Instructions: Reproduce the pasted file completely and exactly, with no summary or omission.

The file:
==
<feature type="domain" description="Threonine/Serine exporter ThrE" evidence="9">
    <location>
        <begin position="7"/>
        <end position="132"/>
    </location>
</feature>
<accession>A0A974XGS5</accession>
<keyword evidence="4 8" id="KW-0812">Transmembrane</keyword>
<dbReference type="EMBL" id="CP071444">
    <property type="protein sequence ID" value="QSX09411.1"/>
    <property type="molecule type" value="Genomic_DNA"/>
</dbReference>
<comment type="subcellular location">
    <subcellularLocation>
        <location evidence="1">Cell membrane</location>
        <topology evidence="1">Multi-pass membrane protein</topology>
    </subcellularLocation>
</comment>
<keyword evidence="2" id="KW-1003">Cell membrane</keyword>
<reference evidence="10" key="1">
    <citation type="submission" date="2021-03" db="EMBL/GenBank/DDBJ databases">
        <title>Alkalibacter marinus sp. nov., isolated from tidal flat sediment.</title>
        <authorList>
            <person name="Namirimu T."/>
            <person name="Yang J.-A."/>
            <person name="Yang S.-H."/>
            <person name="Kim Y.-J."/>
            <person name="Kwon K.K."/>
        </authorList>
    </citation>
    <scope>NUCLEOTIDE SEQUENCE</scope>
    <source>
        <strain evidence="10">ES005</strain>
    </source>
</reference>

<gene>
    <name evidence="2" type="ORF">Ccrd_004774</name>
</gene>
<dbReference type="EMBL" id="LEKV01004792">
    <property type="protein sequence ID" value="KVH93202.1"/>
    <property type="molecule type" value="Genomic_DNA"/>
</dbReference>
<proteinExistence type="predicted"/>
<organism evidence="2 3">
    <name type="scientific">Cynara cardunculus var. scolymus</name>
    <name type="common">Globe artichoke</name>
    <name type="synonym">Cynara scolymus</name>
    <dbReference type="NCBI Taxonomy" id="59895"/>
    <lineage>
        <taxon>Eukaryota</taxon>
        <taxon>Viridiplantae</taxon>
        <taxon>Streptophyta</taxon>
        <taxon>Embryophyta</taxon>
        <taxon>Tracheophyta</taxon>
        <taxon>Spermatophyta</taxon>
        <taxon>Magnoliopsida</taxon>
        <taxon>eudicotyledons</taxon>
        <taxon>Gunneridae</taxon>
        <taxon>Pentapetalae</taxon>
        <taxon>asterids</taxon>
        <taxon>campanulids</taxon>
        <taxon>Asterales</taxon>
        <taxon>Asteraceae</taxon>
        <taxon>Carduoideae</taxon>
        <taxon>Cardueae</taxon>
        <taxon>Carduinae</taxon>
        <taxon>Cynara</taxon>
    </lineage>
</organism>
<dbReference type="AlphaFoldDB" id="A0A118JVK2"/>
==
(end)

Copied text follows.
<feature type="domain" description="Threonine/Serine exporter ThrE" evidence="9">
    <location>
        <begin position="7"/>
        <end position="132"/>
    </location>
</feature>
<accession>A0A974XGS5</accession>
<keyword evidence="4 8" id="KW-0812">Transmembrane</keyword>
<dbReference type="EMBL" id="CP071444">
    <property type="protein sequence ID" value="QSX09411.1"/>
    <property type="molecule type" value="Genomic_DNA"/>
</dbReference>
<comment type="subcellular location">
    <subcellularLocation>
        <location evidence="1">Cell membrane</location>
        <topology evidence="1">Multi-pass membrane protein</topology>
    </subcellularLocation>
</comment>
<keyword evidence="2" id="KW-1003">Cell membrane</keyword>
<reference evidence="10" key="1">
    <citation type="submission" date="2021-03" db="EMBL/GenBank/DDBJ databases">
        <title>Alkalibacter marinus sp. nov., isolated from tidal flat sediment.</title>
        <authorList>
            <person name="Namirimu T."/>
            <person name="Yang J.-A."/>
            <person name="Yang S.-H."/>
            <person name="Kim Y.-J."/>
            <person name="Kwon K.K."/>
        </authorList>
    </citation>
    <scope>NUCLEOTIDE SEQUENCE</scope>
    <source>
        <strain evidence="10">ES005</strain>
    </source>
</reference>

<gene>
    <name evidence="2" type="ORF">Ccrd_004774</name>
</gene>
<dbReference type="EMBL" id="LEKV01004792">
    <property type="protein sequence ID" value="KVH93202.1"/>
    <property type="molecule type" value="Genomic_DNA"/>
</dbReference>
<proteinExistence type="predicted"/>
<organism evidence="2 3">
    <name type="scientific">Cynara cardunculus var. scolymus</name>
    <name type="common">Globe artichoke</name>
    <name type="synonym">Cynara scolymus</name>
    <dbReference type="NCBI Taxonomy" id="59895"/>
    <lineage>
        <taxon>Eukaryota</taxon>
        <taxon>Viridiplantae</taxon>
        <taxon>Streptophyta</taxon>
        <taxon>Embryophyta</taxon>
        <taxon>Tracheophyta</taxon>
        <taxon>Spermatophyta</taxon>
        <taxon>Magnoliopsida</taxon>
        <taxon>eudicotyledons</taxon>
        <taxon>Gunneridae</taxon>
        <taxon>Pentapetalae</taxon>
        <taxon>asterids</taxon>
        <taxon>campanulids</taxon>
        <taxon>Asterales</taxon>
        <taxon>Asteraceae</taxon>
        <taxon>Carduoideae</taxon>
        <taxon>Cardueae</taxon>
        <taxon>Carduinae</taxon>
        <taxon>Cynara</taxon>
    </lineage>
</organism>
<dbReference type="AlphaFoldDB" id="A0A118JVK2"/>